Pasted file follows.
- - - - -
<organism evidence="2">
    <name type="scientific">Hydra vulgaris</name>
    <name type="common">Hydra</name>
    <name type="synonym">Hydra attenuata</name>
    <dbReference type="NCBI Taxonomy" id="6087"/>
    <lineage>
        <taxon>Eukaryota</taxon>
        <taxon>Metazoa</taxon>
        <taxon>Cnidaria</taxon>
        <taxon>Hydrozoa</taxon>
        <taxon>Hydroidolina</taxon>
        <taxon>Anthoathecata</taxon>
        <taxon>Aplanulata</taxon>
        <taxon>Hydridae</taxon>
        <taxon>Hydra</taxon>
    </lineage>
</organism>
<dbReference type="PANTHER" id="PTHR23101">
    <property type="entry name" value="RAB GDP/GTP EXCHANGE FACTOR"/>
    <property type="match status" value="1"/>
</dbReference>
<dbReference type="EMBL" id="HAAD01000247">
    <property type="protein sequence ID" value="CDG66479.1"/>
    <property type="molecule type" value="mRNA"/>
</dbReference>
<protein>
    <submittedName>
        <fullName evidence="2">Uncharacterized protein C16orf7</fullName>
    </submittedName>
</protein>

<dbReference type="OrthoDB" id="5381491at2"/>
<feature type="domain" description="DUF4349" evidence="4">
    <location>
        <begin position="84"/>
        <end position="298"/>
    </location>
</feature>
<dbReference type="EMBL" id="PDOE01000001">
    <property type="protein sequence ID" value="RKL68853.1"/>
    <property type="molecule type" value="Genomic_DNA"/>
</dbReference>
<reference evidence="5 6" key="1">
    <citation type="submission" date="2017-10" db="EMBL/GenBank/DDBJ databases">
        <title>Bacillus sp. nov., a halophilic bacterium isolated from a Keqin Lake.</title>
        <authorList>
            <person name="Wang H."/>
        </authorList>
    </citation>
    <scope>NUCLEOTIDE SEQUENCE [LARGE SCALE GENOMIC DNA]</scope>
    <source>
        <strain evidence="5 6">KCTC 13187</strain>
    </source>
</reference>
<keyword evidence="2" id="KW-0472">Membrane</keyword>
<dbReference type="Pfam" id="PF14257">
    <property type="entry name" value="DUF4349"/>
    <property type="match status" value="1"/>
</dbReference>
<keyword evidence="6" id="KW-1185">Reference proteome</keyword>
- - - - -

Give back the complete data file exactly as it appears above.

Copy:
<organism evidence="2">
    <name type="scientific">Hydra vulgaris</name>
    <name type="common">Hydra</name>
    <name type="synonym">Hydra attenuata</name>
    <dbReference type="NCBI Taxonomy" id="6087"/>
    <lineage>
        <taxon>Eukaryota</taxon>
        <taxon>Metazoa</taxon>
        <taxon>Cnidaria</taxon>
        <taxon>Hydrozoa</taxon>
        <taxon>Hydroidolina</taxon>
        <taxon>Anthoathecata</taxon>
        <taxon>Aplanulata</taxon>
        <taxon>Hydridae</taxon>
        <taxon>Hydra</taxon>
    </lineage>
</organism>
<dbReference type="PANTHER" id="PTHR23101">
    <property type="entry name" value="RAB GDP/GTP EXCHANGE FACTOR"/>
    <property type="match status" value="1"/>
</dbReference>
<dbReference type="EMBL" id="HAAD01000247">
    <property type="protein sequence ID" value="CDG66479.1"/>
    <property type="molecule type" value="mRNA"/>
</dbReference>
<protein>
    <submittedName>
        <fullName evidence="2">Uncharacterized protein C16orf7</fullName>
    </submittedName>
</protein>

<dbReference type="OrthoDB" id="5381491at2"/>
<feature type="domain" description="DUF4349" evidence="4">
    <location>
        <begin position="84"/>
        <end position="298"/>
    </location>
</feature>
<dbReference type="EMBL" id="PDOE01000001">
    <property type="protein sequence ID" value="RKL68853.1"/>
    <property type="molecule type" value="Genomic_DNA"/>
</dbReference>
<reference evidence="5 6" key="1">
    <citation type="submission" date="2017-10" db="EMBL/GenBank/DDBJ databases">
        <title>Bacillus sp. nov., a halophilic bacterium isolated from a Keqin Lake.</title>
        <authorList>
            <person name="Wang H."/>
        </authorList>
    </citation>
    <scope>NUCLEOTIDE SEQUENCE [LARGE SCALE GENOMIC DNA]</scope>
    <source>
        <strain evidence="5 6">KCTC 13187</strain>
    </source>
</reference>
<keyword evidence="2" id="KW-0472">Membrane</keyword>
<dbReference type="Pfam" id="PF14257">
    <property type="entry name" value="DUF4349"/>
    <property type="match status" value="1"/>
</dbReference>
<keyword evidence="6" id="KW-1185">Reference proteome</keyword>